A pet food plant in Logansport's industrial park is planning a $15 million investment to expand 50,000 square feet and hire at least 15 new employees.
BHJ USA produces pet food in the Cass County-Logansport Industrial Park on Ind. 29 south of city limits.
Bill Cuppy, president of the Cass-Logansport Economic Development Organization, addressed the company's plans at a city council finance committee meeting Wednesday night. He also briefed officials on the company's request for tax breaks on those plans.
About $5 million of BHJ USA's investment is for real estate while about $10 million is for personal property, Cuppy said. The tax abatement on the new real estate would be 10 years, descending from a full break to 5 percent in its final year. BHJ USA's personal property tax abatement would be five years, starting out with a complete break before dropping to 20 percent in its final year. If granted, the abatements would allow the company to save about $300,000, Cuppy said.
Cuppy said by phone Thursday that the expansion would add onto the south and east sides of the plant. It would result in a new machine room, plating room, freezer areas and dock area. Construction is estimated to start in late July and wrap up a year later.
BHJ USA plans to use a local company for the construction, Cuppy said at Wednesday's meeting.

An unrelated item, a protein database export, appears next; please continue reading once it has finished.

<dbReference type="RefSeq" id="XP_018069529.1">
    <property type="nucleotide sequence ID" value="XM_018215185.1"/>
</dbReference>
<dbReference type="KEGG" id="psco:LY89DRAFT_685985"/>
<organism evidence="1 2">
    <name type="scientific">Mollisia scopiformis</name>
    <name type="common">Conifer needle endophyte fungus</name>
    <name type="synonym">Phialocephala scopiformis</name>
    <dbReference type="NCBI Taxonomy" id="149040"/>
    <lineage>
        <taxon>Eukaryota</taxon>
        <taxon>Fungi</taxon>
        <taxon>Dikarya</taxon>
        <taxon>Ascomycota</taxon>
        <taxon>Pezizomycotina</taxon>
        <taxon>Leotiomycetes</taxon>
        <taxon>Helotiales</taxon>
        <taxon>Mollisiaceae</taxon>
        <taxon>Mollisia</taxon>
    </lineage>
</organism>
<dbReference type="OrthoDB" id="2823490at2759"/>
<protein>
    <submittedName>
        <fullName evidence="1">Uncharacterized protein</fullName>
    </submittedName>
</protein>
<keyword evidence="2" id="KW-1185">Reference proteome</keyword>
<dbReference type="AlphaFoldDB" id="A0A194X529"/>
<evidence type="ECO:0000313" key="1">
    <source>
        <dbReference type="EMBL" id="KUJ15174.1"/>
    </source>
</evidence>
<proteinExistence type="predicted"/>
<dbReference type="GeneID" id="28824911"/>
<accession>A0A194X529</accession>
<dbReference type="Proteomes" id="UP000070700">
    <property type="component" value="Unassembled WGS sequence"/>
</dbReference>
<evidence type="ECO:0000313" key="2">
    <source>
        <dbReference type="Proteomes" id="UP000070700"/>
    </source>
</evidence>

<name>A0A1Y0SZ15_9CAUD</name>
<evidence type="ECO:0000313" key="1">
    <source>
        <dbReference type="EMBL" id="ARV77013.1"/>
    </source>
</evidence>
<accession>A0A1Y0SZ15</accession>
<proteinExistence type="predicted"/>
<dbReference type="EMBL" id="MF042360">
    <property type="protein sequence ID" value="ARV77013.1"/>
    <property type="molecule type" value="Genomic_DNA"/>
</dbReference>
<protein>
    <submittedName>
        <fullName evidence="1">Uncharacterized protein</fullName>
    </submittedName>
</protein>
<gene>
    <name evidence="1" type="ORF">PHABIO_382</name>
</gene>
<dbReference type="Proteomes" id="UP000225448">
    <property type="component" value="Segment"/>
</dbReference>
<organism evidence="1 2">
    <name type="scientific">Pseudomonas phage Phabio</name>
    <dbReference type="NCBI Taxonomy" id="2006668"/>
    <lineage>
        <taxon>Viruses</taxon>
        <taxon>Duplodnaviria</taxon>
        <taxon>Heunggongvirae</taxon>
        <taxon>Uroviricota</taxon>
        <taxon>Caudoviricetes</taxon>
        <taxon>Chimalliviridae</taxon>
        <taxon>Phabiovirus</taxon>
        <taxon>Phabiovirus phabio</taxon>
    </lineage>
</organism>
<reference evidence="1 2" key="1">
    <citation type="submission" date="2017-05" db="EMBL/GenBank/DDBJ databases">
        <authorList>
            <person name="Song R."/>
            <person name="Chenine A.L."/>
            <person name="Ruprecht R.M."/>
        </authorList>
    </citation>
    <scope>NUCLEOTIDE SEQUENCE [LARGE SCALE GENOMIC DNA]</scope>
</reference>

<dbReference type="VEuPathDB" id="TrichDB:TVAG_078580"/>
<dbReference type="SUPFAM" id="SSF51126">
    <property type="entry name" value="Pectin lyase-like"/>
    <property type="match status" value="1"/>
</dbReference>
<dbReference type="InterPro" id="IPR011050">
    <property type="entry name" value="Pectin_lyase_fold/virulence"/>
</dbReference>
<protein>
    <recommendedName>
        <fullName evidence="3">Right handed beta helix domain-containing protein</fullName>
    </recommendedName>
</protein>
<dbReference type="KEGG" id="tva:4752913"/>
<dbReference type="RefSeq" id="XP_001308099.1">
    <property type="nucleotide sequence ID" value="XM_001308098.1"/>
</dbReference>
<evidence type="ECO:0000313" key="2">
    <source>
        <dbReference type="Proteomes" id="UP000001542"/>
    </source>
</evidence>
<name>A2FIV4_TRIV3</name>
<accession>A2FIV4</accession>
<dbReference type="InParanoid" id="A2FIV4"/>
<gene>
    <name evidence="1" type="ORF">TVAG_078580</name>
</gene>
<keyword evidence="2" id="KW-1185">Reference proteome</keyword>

The company has 112 employees and a payroll of over $4 million while paying over $100,000 in property taxes and about $800,000 to Logansport Municipal Utilities, Cuppy said.
If city council approves the real estate abatement, Cuppy said the Logansport Redevelopment Commission would also have to sign off before it's granted. The industrial park is one of the city's tax increment financing districts, which the redevelopment commission oversees.
City council will vote on BHJ USA's proposed abatements in a special session at 6:30 p.m. Monday, June 18 in the Council Chambers on the third floor of the City Building, 601 E. Broadway. Council members will also vote on continuing 11 tax abatements with other city companies at that meeting.
Of those 11, A Raymond Tinnerman's was the only one whose future officials questioned Wednesday, as the company is currently eight employees shy of where it planned to be. Cuppy said those empty slots are for higher-level positions that are difficult to find qualified candidates for. The company is strategically working to fill those jobs via efforts like an internship program through Vincennes University, Cuppy continued.
Logansport City Councilwoman Teresa Popejoy and Cuppy said A Raymond Tinnerman also recently had several retirements. New employees aren't typically hired at their predecessors' salary levels, which is likely contributing to the company's overall payroll decrease as well, they said.
Cuppy said A Raymond Tinnerman's agreement over its abatement calls for the company to forgo the tax break should its payroll fall below 80 percent in a given year. Payroll is currently over 11 percentage points above that threshold. The abatement was granted in 2016 for a $4 million investment in new production equipment.
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